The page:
What's the difference between recently and lately

5 Answers


Mideli 1170

Although "lately" and "recently" are nearly synonyms, they are different in way they are used.

If an action is habitual or repetitive, either word is fine; in that case, "lately" and "recently" can be used interchangeably:

"Crimes against grammar have decreased by 32% lately/recently."

"Lately/Recently, there has been a spike in people's interest in the Oxford comma."

But for unique actions orevents, use "recently" instead of "lately" (The latter sounds awkward).

"My cousin had a baby recently." (Right)

"My cousin had a baby lately." (Wrong)


I don't know if you realised, but what you have just shown is that they're interchangeable in pr. perfect, but not in s. past.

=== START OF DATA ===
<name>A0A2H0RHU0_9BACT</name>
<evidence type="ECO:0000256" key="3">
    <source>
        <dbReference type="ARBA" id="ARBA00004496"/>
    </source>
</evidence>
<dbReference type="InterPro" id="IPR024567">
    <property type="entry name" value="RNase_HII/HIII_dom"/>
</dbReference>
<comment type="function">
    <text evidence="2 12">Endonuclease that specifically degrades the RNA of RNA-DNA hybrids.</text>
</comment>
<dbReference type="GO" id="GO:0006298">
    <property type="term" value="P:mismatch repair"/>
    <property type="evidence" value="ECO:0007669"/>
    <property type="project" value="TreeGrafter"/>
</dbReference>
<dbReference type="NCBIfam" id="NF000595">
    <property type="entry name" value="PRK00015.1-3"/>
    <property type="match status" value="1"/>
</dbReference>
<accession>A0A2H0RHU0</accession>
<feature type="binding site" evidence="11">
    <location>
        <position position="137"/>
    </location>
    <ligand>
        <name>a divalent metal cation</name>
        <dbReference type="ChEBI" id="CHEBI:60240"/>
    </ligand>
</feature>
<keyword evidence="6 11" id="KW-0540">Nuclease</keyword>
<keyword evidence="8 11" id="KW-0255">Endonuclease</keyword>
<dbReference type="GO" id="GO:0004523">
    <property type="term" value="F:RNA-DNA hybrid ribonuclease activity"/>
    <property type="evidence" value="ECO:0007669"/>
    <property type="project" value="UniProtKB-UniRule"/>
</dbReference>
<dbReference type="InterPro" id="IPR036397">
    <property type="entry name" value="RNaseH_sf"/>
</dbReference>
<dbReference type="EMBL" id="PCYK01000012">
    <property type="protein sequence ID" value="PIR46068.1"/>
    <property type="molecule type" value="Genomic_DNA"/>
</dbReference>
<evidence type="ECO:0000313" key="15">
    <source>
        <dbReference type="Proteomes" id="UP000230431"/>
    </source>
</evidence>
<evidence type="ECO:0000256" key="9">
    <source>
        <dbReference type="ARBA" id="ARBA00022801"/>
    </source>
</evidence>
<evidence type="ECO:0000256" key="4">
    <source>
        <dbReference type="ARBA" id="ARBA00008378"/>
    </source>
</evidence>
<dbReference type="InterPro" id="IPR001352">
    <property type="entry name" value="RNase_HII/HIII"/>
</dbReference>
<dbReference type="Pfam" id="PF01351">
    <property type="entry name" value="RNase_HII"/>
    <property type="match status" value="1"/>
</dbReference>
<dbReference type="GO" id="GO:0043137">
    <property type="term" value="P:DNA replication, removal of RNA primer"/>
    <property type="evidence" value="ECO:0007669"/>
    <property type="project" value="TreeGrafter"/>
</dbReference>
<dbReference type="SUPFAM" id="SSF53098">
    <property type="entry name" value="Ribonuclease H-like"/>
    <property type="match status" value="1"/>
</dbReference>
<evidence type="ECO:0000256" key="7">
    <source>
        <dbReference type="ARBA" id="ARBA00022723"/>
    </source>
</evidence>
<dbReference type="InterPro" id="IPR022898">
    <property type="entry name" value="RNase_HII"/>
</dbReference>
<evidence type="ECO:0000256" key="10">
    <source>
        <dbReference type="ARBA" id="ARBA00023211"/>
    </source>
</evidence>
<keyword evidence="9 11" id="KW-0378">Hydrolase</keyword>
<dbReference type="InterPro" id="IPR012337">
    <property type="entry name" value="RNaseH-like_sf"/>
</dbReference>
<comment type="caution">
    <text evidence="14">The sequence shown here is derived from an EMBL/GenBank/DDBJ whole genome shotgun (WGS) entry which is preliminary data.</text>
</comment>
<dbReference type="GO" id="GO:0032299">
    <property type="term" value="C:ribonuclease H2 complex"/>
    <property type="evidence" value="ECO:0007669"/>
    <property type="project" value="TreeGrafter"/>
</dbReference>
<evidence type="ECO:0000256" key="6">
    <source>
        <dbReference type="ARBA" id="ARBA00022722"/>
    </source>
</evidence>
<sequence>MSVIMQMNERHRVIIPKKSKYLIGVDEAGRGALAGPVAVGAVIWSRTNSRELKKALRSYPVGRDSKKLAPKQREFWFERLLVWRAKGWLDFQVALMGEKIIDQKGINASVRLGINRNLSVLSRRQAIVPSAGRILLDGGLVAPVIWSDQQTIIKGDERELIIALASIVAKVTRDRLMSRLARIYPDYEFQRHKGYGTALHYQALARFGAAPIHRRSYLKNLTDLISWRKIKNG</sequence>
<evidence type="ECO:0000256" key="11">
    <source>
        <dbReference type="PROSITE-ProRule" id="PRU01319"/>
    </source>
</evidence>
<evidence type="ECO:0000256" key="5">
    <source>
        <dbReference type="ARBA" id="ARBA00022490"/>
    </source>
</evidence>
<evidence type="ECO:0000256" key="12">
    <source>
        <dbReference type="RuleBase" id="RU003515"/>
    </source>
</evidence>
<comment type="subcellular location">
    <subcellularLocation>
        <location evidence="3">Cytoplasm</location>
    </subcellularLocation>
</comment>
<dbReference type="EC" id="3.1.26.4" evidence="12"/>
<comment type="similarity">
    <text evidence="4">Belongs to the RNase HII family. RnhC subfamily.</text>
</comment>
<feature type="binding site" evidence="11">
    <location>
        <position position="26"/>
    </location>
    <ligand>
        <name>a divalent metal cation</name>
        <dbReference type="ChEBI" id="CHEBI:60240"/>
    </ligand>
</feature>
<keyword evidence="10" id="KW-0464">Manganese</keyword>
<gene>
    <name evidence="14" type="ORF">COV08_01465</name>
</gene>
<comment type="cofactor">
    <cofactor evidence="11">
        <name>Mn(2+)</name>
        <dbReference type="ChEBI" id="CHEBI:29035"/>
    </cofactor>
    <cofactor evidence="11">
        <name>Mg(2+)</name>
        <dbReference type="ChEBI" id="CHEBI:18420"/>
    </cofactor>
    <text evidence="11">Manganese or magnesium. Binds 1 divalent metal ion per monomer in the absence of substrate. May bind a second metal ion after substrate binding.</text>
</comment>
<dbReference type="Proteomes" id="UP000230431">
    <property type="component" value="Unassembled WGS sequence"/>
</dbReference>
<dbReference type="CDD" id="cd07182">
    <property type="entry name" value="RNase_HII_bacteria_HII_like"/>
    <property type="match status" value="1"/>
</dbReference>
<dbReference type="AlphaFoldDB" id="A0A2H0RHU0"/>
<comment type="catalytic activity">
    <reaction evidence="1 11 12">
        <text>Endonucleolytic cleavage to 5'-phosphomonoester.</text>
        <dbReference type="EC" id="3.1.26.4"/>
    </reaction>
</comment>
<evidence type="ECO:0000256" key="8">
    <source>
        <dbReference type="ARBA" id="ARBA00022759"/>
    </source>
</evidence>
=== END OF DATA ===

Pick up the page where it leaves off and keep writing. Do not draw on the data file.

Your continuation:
Recently is used for something that has already happened and lately is for an ongoing event.


I guess RECENTLY means something that has been doing at the moment. Ex. I have worked on this project recently.

But LATELY means that you have done something for some period of time. Ex. I have eaten healthy lately because the doctor asked me to do it.


I think 'Recently' refers to something that happened in no time ago and 'lately' refers to something that has being happening since an specific recent time until now.


RECENTLY : during the period of time that has just passed : not long ago

LATELY : in the recent period of time

When used with pr. perfect, the difference is mainly structural. While they can both be positioned at the beginning or end of a sentence, only "recently" can split the verb (i.e. "have recently taken").

When it comes to s. past, as there is the slight difference in meaning, "recently" sounds natural, while "lately" doesn't.

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